Improving implicit and explicit intergroup attitudes using imagined contact: An experimental intervention with elementary school children

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Journal Article

The aim of this study was to test the effectiveness of imagined intergroup contact (Crisp & Turner, 2009) on elementary school children’s explicit and implicit intergroup attitudes. Italian 5th-graders participated in a 3-week intervention involving imagining meeting an unknown immigrant peer in various situations. Approximately 1 week after the last session, they completed measures of self-disclosure and behavioral intentions toward immigrants. Furthermore, they were administered a measure of implicit prejudice. Results showed that those taking part in the intervention, compared to participants in a control condition, revealed more positive behavioral intentions and implicit attitudes toward immigrants. Moreover, self-disclosure mediated the effect of imagined contact on outgroup behavioral intentions. Theoretical and practical implications of findings are discussed.

Group Processes & Intergroup Relations
Type of Article
Journal Article
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The following is an excerpt of the intervention methodology. For more information, please see the full text of the article on the publisher's website or through your institution's library.


Participants and procedure The sample consisted of 44 Italian 5th-graders (24 males, 20 females). Mean age was 10 years 5 months. Participants were randomly allocated to the experimental or to the control condition. Children in the experimental condition took part in three intervention sessions, each lasting about 30 minutes. The interventions took place in small groups (5–6 children) and were implemented once a week for 3 consecutive weeks in the presence of a research assistant. Participants were asked to imagine having a pleasant interaction with an unknown immigrant child who had just arrived from a foreign country. [...] In each session, the participants were given 15 minutes to write down a detailed description of the imagined encounter [...]. Participants also engaged in a brief discussion of about 10 minutes with the research assistant, centered on what they had just imagined. Approximately 1 week after the last session, participants were administered a questionnaire containing the dependent measures. Furthermore, they completed individually, in a separate session, a Child IAT. Children in the control condition were just asked to complete the questionnaire and the Child IAT and did not engage in any imagined contact intervention session.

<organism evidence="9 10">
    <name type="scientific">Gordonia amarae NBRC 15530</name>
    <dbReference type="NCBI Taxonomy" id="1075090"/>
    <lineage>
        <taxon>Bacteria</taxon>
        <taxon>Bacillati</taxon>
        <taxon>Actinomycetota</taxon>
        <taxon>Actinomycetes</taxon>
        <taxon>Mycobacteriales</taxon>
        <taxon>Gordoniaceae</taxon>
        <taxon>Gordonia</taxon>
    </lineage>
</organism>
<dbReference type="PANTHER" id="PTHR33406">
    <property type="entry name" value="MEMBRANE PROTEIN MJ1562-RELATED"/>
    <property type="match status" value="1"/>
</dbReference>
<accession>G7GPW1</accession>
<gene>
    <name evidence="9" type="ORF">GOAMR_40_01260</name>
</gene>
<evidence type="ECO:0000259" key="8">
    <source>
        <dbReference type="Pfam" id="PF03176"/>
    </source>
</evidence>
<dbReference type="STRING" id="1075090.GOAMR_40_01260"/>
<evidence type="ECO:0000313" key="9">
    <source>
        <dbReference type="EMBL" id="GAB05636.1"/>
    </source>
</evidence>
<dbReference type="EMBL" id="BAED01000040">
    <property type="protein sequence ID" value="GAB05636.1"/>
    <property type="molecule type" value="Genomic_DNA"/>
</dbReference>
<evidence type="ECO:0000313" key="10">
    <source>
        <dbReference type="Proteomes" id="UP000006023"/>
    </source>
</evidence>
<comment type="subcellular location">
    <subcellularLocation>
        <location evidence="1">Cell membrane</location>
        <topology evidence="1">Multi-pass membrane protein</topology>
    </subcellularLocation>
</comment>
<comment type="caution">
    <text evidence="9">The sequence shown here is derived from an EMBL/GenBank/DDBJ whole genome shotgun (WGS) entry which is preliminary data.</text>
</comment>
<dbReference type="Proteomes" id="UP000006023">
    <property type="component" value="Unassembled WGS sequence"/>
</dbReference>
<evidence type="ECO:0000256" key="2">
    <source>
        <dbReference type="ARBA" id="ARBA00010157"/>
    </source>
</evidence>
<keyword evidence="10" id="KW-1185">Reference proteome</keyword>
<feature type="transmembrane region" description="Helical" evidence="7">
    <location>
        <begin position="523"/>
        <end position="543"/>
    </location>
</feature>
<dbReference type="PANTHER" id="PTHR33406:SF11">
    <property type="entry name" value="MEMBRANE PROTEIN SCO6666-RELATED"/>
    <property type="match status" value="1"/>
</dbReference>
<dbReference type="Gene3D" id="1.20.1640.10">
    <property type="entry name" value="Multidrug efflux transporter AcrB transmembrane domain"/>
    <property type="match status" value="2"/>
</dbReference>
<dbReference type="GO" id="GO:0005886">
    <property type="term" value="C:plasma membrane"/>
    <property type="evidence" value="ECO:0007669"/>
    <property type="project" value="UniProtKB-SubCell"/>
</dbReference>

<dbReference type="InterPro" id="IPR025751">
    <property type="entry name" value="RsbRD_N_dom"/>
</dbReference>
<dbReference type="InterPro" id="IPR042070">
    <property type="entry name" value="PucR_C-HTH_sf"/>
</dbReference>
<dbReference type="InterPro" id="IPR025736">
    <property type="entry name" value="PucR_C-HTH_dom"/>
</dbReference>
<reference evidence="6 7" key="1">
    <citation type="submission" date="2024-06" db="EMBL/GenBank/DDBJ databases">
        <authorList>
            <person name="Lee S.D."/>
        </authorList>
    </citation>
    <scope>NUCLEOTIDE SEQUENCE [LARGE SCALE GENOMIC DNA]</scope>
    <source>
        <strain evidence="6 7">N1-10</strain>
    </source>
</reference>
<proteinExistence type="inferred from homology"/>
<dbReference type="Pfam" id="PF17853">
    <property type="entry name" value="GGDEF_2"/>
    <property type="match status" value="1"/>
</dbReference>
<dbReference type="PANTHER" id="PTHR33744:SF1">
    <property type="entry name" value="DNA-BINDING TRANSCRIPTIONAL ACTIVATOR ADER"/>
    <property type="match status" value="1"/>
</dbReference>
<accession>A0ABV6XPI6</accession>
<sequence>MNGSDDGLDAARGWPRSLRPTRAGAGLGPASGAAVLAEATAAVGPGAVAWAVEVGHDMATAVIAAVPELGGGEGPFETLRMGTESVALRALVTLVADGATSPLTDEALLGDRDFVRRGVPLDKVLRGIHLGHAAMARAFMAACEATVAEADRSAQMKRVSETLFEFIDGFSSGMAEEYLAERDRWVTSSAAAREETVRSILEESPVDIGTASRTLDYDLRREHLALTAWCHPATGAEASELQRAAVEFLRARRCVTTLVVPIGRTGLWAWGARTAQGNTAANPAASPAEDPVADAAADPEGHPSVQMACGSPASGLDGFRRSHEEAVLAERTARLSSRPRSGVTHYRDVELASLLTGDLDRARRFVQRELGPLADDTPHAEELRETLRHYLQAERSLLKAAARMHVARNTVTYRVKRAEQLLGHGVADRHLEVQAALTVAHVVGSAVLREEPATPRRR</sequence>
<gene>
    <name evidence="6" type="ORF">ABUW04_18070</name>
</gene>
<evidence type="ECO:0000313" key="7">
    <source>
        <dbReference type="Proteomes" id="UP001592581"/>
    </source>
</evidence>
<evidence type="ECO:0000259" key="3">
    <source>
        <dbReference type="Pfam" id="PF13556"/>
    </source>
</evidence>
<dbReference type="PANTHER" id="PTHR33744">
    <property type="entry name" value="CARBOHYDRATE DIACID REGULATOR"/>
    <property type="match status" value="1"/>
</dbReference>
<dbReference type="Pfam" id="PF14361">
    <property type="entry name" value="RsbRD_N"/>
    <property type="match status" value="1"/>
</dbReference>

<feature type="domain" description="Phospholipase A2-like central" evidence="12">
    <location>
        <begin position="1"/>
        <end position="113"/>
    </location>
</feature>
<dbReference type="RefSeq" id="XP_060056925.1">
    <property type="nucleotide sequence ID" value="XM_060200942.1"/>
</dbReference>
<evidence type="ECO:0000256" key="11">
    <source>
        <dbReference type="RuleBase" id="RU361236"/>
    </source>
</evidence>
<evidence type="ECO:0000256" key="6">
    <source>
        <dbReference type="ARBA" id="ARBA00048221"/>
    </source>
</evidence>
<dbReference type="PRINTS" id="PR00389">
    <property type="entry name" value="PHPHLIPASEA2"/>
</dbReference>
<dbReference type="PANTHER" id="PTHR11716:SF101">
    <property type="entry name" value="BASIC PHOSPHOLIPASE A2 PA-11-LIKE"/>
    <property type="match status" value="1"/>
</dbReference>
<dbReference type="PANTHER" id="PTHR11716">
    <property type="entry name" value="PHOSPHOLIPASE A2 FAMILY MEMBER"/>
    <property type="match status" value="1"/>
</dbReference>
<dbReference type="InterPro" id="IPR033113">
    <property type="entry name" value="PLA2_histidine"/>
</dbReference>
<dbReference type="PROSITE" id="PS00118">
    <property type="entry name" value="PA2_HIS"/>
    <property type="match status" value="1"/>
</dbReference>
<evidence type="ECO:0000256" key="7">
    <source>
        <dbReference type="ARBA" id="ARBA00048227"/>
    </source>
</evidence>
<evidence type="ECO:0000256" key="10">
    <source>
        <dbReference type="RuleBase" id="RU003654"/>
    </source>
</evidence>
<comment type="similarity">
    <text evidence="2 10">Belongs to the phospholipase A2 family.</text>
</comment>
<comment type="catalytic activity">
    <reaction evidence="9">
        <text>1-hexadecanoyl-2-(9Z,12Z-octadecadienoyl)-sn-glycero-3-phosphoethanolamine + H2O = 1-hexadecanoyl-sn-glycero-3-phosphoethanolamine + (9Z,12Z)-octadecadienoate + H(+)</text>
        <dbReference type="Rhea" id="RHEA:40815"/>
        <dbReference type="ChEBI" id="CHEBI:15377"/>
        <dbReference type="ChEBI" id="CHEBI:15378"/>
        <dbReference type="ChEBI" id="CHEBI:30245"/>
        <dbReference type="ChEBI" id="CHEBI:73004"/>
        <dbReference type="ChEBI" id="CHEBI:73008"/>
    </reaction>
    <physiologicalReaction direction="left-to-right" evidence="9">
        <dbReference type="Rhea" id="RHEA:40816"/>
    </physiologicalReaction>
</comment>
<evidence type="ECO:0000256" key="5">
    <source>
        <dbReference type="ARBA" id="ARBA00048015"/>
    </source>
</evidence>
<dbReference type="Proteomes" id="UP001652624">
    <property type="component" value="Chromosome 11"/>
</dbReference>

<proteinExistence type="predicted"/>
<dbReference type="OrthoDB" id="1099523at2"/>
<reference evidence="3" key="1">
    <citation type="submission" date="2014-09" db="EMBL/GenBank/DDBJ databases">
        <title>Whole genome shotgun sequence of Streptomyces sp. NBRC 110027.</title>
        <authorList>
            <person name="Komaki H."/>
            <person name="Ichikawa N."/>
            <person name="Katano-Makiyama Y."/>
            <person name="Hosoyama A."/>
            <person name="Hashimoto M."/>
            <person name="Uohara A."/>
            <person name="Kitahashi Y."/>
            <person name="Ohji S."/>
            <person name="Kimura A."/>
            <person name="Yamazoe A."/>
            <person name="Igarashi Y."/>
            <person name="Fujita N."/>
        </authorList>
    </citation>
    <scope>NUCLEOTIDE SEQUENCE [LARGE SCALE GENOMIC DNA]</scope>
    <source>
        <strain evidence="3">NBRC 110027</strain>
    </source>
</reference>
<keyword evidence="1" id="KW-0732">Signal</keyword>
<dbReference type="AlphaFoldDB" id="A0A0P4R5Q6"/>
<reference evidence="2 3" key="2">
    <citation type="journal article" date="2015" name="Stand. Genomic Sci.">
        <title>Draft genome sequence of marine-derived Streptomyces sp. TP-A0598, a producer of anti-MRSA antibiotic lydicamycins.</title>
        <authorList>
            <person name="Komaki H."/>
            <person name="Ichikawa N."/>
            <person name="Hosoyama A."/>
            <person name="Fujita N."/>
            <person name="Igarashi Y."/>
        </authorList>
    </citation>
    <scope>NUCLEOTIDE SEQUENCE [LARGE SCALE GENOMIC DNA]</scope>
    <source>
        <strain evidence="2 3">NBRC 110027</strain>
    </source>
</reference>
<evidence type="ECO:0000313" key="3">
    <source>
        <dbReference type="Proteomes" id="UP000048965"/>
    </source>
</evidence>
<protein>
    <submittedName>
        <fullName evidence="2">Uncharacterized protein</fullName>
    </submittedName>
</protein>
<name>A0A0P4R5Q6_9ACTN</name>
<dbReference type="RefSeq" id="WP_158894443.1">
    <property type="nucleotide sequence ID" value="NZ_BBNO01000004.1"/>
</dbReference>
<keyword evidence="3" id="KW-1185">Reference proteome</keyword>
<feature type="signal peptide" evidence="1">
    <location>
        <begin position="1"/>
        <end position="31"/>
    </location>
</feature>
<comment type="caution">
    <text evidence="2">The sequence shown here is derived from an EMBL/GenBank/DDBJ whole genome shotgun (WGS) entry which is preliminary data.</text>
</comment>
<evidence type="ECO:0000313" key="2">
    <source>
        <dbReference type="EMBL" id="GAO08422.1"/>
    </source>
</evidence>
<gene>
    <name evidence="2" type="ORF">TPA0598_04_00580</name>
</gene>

Explicit attitudes (questionnaire). For all measures, a 5-step scale was used, ranging from 1 (definitely not) to 5 (definitely).

Self-disclosure Two items, adapted by Turner, Hewstone, and Voci (2007) were used [...].

Ingroup and outgroup behavioral intentions We adapted three items by Cameron and Rutland. Participants were asked to think about meeting either an unknown Italian (ingroup) or immigrant (outgroup) child and indicate whether they would be happy to meet him/her, would like to play with him/her, and would invite him/her to go and have an ice-cream together. [...]

Implicit attitudes (Child IAT). [...] The task required participants to categorize items belonging to different categories of stimuli as quickly as possible by using one of two response keys on the keyboard. Items were presented one at a time in the center of the computer screen. Four categories of stimuli were used: Ingroup and outgroup were exemplified by four pictures of Italian and four of immigrant children’s faces; for the attribute dimension, four positive (e.g., good) and four negative (e.g., bad) words were presented auditiorally (through speakers). [...] In the first critical block, Italian faces and positive words shared the same response key; immigrant faces and negative words shared a different response key (compatible block). In the second critical block, the associations were reversed: Italian faces and negative words shared a response key, immigrant faces and positive words shared an other response key (incompatible block). [...]

Type of Prejudice/Bias